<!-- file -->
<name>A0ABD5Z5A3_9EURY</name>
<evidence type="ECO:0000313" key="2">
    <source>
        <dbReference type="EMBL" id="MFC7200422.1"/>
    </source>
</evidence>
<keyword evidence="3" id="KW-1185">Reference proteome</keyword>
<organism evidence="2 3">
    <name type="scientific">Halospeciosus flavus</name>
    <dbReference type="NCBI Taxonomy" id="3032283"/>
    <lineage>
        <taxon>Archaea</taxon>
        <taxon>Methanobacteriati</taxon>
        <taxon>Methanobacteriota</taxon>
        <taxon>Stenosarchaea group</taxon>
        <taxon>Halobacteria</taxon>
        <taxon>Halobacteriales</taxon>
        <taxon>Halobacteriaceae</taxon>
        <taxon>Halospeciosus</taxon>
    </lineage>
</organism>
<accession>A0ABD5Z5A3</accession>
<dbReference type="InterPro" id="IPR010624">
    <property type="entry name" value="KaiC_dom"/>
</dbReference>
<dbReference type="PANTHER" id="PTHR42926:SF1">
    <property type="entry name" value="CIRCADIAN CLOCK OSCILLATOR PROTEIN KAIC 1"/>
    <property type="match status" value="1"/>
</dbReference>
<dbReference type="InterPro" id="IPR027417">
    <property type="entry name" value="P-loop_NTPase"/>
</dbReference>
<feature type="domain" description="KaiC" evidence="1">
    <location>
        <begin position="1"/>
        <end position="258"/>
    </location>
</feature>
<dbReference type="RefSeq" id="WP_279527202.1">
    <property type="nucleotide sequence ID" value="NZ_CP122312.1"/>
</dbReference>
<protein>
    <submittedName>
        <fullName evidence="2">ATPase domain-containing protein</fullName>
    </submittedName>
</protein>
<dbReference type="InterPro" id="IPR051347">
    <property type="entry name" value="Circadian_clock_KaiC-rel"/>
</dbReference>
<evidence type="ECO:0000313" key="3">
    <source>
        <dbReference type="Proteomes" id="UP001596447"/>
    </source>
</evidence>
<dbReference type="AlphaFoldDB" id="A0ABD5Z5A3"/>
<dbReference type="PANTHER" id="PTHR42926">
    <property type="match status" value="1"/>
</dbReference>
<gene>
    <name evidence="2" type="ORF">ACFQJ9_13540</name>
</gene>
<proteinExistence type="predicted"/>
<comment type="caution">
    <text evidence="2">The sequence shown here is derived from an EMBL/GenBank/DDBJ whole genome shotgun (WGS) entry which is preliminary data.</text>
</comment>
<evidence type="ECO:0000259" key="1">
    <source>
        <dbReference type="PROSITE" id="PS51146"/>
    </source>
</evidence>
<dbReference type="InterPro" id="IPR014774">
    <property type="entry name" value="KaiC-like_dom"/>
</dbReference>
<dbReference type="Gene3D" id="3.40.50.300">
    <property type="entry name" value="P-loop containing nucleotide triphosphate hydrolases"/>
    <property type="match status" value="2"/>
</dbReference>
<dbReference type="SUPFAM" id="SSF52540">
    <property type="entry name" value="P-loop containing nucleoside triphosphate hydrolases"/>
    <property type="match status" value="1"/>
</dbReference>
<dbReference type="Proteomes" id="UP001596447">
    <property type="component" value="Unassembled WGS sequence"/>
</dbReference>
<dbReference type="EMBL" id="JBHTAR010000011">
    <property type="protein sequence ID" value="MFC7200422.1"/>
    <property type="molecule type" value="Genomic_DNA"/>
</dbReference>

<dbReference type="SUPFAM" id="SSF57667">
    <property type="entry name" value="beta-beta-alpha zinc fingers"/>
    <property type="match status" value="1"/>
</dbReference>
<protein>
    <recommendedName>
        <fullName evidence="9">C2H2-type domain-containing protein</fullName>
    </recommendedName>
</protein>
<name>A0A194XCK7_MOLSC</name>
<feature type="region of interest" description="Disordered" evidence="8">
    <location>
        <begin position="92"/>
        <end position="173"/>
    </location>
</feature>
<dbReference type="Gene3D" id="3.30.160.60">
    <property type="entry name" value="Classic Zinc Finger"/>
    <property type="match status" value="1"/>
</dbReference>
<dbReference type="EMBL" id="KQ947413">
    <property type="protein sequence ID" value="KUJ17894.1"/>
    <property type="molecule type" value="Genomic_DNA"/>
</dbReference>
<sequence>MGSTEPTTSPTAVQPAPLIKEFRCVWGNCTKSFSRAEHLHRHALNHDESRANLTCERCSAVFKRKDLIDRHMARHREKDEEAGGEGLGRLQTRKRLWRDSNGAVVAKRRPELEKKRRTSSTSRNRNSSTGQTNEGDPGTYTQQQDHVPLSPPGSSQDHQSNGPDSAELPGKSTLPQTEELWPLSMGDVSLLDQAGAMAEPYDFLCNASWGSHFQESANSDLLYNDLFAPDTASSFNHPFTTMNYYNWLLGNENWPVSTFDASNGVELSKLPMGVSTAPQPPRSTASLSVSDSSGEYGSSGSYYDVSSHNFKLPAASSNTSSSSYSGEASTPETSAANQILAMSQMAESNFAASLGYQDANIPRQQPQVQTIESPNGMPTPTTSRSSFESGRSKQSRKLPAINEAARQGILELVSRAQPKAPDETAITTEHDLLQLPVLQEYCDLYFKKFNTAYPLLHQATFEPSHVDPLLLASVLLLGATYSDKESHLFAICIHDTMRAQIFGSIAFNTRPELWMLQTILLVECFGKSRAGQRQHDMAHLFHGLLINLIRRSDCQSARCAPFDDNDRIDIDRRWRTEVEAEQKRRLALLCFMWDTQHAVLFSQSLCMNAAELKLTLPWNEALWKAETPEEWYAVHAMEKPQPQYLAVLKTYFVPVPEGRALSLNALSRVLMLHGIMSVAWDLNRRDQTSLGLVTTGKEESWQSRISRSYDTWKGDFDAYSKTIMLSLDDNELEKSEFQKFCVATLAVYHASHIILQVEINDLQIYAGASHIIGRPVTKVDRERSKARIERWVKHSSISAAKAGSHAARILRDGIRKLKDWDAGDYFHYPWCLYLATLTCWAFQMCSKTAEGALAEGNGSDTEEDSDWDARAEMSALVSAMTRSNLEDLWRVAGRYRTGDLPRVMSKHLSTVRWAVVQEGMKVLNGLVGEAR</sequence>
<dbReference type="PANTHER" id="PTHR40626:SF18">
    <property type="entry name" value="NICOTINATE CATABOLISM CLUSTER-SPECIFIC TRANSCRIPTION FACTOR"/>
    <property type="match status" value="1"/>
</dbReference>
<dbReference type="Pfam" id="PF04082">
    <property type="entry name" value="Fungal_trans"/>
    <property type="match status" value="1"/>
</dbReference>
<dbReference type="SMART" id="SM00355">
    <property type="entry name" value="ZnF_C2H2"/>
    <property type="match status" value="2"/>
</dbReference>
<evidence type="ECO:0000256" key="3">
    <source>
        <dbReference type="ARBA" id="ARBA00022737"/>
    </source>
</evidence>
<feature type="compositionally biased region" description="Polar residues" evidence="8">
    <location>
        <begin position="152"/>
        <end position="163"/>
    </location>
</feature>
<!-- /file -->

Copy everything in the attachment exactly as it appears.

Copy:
<name>A0ABD5Z5A3_9EURY</name>
<evidence type="ECO:0000313" key="2">
    <source>
        <dbReference type="EMBL" id="MFC7200422.1"/>
    </source>
</evidence>
<keyword evidence="3" id="KW-1185">Reference proteome</keyword>
<organism evidence="2 3">
    <name type="scientific">Halospeciosus flavus</name>
    <dbReference type="NCBI Taxonomy" id="3032283"/>
    <lineage>
        <taxon>Archaea</taxon>
        <taxon>Methanobacteriati</taxon>
        <taxon>Methanobacteriota</taxon>
        <taxon>Stenosarchaea group</taxon>
        <taxon>Halobacteria</taxon>
        <taxon>Halobacteriales</taxon>
        <taxon>Halobacteriaceae</taxon>
        <taxon>Halospeciosus</taxon>
    </lineage>
</organism>
<accession>A0ABD5Z5A3</accession>
<dbReference type="InterPro" id="IPR010624">
    <property type="entry name" value="KaiC_dom"/>
</dbReference>
<dbReference type="PANTHER" id="PTHR42926:SF1">
    <property type="entry name" value="CIRCADIAN CLOCK OSCILLATOR PROTEIN KAIC 1"/>
    <property type="match status" value="1"/>
</dbReference>
<dbReference type="InterPro" id="IPR027417">
    <property type="entry name" value="P-loop_NTPase"/>
</dbReference>
<feature type="domain" description="KaiC" evidence="1">
    <location>
        <begin position="1"/>
        <end position="258"/>
    </location>
</feature>
<dbReference type="RefSeq" id="WP_279527202.1">
    <property type="nucleotide sequence ID" value="NZ_CP122312.1"/>
</dbReference>
<protein>
    <submittedName>
        <fullName evidence="2">ATPase domain-containing protein</fullName>
    </submittedName>
</protein>
<dbReference type="InterPro" id="IPR051347">
    <property type="entry name" value="Circadian_clock_KaiC-rel"/>
</dbReference>
<evidence type="ECO:0000313" key="3">
    <source>
        <dbReference type="Proteomes" id="UP001596447"/>
    </source>
</evidence>
<dbReference type="AlphaFoldDB" id="A0ABD5Z5A3"/>
<dbReference type="PANTHER" id="PTHR42926">
    <property type="match status" value="1"/>
</dbReference>
<gene>
    <name evidence="2" type="ORF">ACFQJ9_13540</name>
</gene>
<proteinExistence type="predicted"/>
<comment type="caution">
    <text evidence="2">The sequence shown here is derived from an EMBL/GenBank/DDBJ whole genome shotgun (WGS) entry which is preliminary data.</text>
</comment>
<evidence type="ECO:0000259" key="1">
    <source>
        <dbReference type="PROSITE" id="PS51146"/>
    </source>
</evidence>
<dbReference type="InterPro" id="IPR014774">
    <property type="entry name" value="KaiC-like_dom"/>
</dbReference>
<dbReference type="Gene3D" id="3.40.50.300">
    <property type="entry name" value="P-loop containing nucleotide triphosphate hydrolases"/>
    <property type="match status" value="2"/>
</dbReference>
<dbReference type="SUPFAM" id="SSF52540">
    <property type="entry name" value="P-loop containing nucleoside triphosphate hydrolases"/>
    <property type="match status" value="1"/>
</dbReference>
<dbReference type="Proteomes" id="UP001596447">
    <property type="component" value="Unassembled WGS sequence"/>
</dbReference>
<dbReference type="EMBL" id="JBHTAR010000011">
    <property type="protein sequence ID" value="MFC7200422.1"/>
    <property type="molecule type" value="Genomic_DNA"/>
</dbReference>

<dbReference type="SUPFAM" id="SSF57667">
    <property type="entry name" value="beta-beta-alpha zinc fingers"/>
    <property type="match status" value="1"/>
</dbReference>
<protein>
    <recommendedName>
        <fullName evidence="9">C2H2-type domain-containing protein</fullName>
    </recommendedName>
</protein>
<name>A0A194XCK7_MOLSC</name>
<feature type="region of interest" description="Disordered" evidence="8">
    <location>
        <begin position="92"/>
        <end position="173"/>
    </location>
</feature>
<dbReference type="Gene3D" id="3.30.160.60">
    <property type="entry name" value="Classic Zinc Finger"/>
    <property type="match status" value="1"/>
</dbReference>
<dbReference type="EMBL" id="KQ947413">
    <property type="protein sequence ID" value="KUJ17894.1"/>
    <property type="molecule type" value="Genomic_DNA"/>
</dbReference>
<sequence>MGSTEPTTSPTAVQPAPLIKEFRCVWGNCTKSFSRAEHLHRHALNHDESRANLTCERCSAVFKRKDLIDRHMARHREKDEEAGGEGLGRLQTRKRLWRDSNGAVVAKRRPELEKKRRTSSTSRNRNSSTGQTNEGDPGTYTQQQDHVPLSPPGSSQDHQSNGPDSAELPGKSTLPQTEELWPLSMGDVSLLDQAGAMAEPYDFLCNASWGSHFQESANSDLLYNDLFAPDTASSFNHPFTTMNYYNWLLGNENWPVSTFDASNGVELSKLPMGVSTAPQPPRSTASLSVSDSSGEYGSSGSYYDVSSHNFKLPAASSNTSSSSYSGEASTPETSAANQILAMSQMAESNFAASLGYQDANIPRQQPQVQTIESPNGMPTPTTSRSSFESGRSKQSRKLPAINEAARQGILELVSRAQPKAPDETAITTEHDLLQLPVLQEYCDLYFKKFNTAYPLLHQATFEPSHVDPLLLASVLLLGATYSDKESHLFAICIHDTMRAQIFGSIAFNTRPELWMLQTILLVECFGKSRAGQRQHDMAHLFHGLLINLIRRSDCQSARCAPFDDNDRIDIDRRWRTEVEAEQKRRLALLCFMWDTQHAVLFSQSLCMNAAELKLTLPWNEALWKAETPEEWYAVHAMEKPQPQYLAVLKTYFVPVPEGRALSLNALSRVLMLHGIMSVAWDLNRRDQTSLGLVTTGKEESWQSRISRSYDTWKGDFDAYSKTIMLSLDDNELEKSEFQKFCVATLAVYHASHIILQVEINDLQIYAGASHIIGRPVTKVDRERSKARIERWVKHSSISAAKAGSHAARILRDGIRKLKDWDAGDYFHYPWCLYLATLTCWAFQMCSKTAEGALAEGNGSDTEEDSDWDARAEMSALVSAMTRSNLEDLWRVAGRYRTGDLPRVMSKHLSTVRWAVVQEGMKVLNGLVGEAR</sequence>
<dbReference type="PANTHER" id="PTHR40626:SF18">
    <property type="entry name" value="NICOTINATE CATABOLISM CLUSTER-SPECIFIC TRANSCRIPTION FACTOR"/>
    <property type="match status" value="1"/>
</dbReference>
<dbReference type="Pfam" id="PF04082">
    <property type="entry name" value="Fungal_trans"/>
    <property type="match status" value="1"/>
</dbReference>
<dbReference type="SMART" id="SM00355">
    <property type="entry name" value="ZnF_C2H2"/>
    <property type="match status" value="2"/>
</dbReference>
<evidence type="ECO:0000256" key="3">
    <source>
        <dbReference type="ARBA" id="ARBA00022737"/>
    </source>
</evidence>
<feature type="compositionally biased region" description="Polar residues" evidence="8">
    <location>
        <begin position="152"/>
        <end position="163"/>
    </location>
</feature>